Forward-looking work should be full of people who embrace and excel at uncertainty. Consider the original people who initially led the company through Horizon 3 and Horizon 2 the first time. These are great people to take off of Horizon 1 work. Invest their time and passions instead toward the speculative work of inventing the future of the company.

              Improving your odds of success and survival despite uncertainty isn’t easy

              Inventing the future isn’t easy and it isn’t without its casualties. Once you make the leap of putting the correct people on future work, then comes the task of improving the odds of their success and survival. Venture-backed startups have a failure rate somewhere between 50% and 90%, but large companies do have one advantage over startups: they have a significant foothold in an existing market.

              With this advantage, large companies nonetheless suffer two big disadvantages:

              • Horizon 2 and 3 work will be expected to not disrupt any current activity. This can be a hard pill to swallow.
              • Horizon 2 and 3 work may be subjected to inappropriate measures of progress based on a skeptical Horizon 1 mindset. The skeptics may view new product development as an unmeasurable art and therefore far too risky as an investment.

                Execution-oriented people need to see a disciplined approach to investment

                Historically, Horizon 2 and Horizon 3 portfolio investments have been made with a very fragile agreement that goes something like this:

                “Give us a chunk of money and an independent corner of the business to operate within and we will invent the future. Trust us.”

                This isn’t fair to either side of the agreement. Without an alternative, execution-oriented people will naturally measure the progress in ways that make sense for Horizon 1. But those aren’t fair measures for Horizon 2 and 3. Without a disciplined approach and a specific set of measures appropriate for Horizon 2 and 3 progress, the execution side of the company will become the executioners. The portfolio investment in Horizon 2 and 3 will fail and the failure will place inappropriate blame: on the teams that were engaged in that work.

                The Lean Startup process provides a way to show progress and build trust

                First, The Lean Startup provides a disciplined way to manage the innovation process within the portfolio steering. Secondly, it describes the innovation process in a language Horizon 1 execution-oriented people can appreciate.

                The Lean Startup process allows for a much healthier agreement across the Horizon 2 and 3 teams and the rest of the business. The conversation goes something like this:

                “Give us secure resources, we don’t need much. And give us the authority to run the team following the Lean Startup process using Agile development techniques. In return,  we will constantly report on our progress using the metrics of Innovation Accounting. You can see our process and measure our progress. Through our continuous transparency, we will create trust in your investment in our part of the portfolio.”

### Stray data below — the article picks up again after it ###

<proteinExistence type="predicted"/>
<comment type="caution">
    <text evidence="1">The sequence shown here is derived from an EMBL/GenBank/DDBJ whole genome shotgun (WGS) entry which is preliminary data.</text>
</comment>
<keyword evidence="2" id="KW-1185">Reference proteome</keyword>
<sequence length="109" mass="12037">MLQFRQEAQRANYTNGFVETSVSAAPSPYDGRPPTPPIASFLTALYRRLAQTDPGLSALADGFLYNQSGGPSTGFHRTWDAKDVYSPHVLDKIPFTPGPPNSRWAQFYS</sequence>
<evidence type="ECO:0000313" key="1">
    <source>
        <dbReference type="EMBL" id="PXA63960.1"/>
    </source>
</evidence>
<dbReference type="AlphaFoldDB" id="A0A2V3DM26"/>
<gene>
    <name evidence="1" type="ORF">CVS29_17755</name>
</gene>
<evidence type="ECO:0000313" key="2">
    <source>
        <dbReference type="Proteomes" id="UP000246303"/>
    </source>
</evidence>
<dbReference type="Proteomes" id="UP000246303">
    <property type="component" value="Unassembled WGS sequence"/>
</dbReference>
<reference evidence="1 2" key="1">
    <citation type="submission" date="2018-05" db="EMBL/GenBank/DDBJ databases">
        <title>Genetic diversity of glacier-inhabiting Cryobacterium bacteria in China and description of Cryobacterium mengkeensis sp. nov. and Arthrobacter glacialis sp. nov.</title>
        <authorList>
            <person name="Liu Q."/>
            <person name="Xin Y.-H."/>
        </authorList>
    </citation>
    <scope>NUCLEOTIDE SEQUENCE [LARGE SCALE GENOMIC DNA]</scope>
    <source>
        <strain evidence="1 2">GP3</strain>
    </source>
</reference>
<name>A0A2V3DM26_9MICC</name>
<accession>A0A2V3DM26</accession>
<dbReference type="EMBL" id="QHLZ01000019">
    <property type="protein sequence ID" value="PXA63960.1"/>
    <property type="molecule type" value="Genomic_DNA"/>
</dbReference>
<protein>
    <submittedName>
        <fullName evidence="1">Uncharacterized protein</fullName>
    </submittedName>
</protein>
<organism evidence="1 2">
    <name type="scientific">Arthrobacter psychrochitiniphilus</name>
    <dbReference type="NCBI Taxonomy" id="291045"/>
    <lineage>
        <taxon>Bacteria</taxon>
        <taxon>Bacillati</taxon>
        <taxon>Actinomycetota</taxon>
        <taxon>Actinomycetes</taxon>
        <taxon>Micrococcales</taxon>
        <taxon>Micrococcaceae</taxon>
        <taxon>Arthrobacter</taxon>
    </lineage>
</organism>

The key is making sure the execution side of the company understands the process you’re following, because that is how they look at the world. They also need to value the new measures necessary to understand your progress. Even in extreme uncertainty you can be measured by your ability to incrementally learn what customers want and are willing to buy. That is the key shift. Disciplined learning is both the currency and the metrics of Horizon 2 and 3 initiatives in your portfolio, not cash in.

                Before Eric’s book and the Lean Startup process, there wasn’t great language to describe this shift in thinking. Most successful early entrepreneurs naturally understand this. But often, these highly successful entrepreneurs couldn’t put it in language that Horizon 1 execution-oriented people within large companies could appreciate. That’s the brilliance of The Lean Startup – it works in early startups as well as within well-established companies.

                Prepare your portfolio in a new way right now

                The inertia of success can run over anything. You may find yourself having to prove your portfolio investment value every quarter. Your culture may shift from embracing uncertainty to embracing repeatable execution. This is the “pull of the past” articulated by Geoffrey Moore.

                Now is the time to act

                You need to ensure your future by creating teams focused on Horizon 2 and Horizon 3. You need to embrace this approach in your portfolio steering. And, this isn’t just a funding issue. Find a handful of your early employees and founders who may be trapped executing the known playbook. Bring them Eric Ries’s great work on The Lean Startup process. Get this independent team on the important business of freeing your company from the pull of its past. Give them a sandbox where they can innovate. Compel them with a personal stake in the outcome.

                When you prepare to do this, you will give your company and these people the gift of meaningful work, while investing in your future.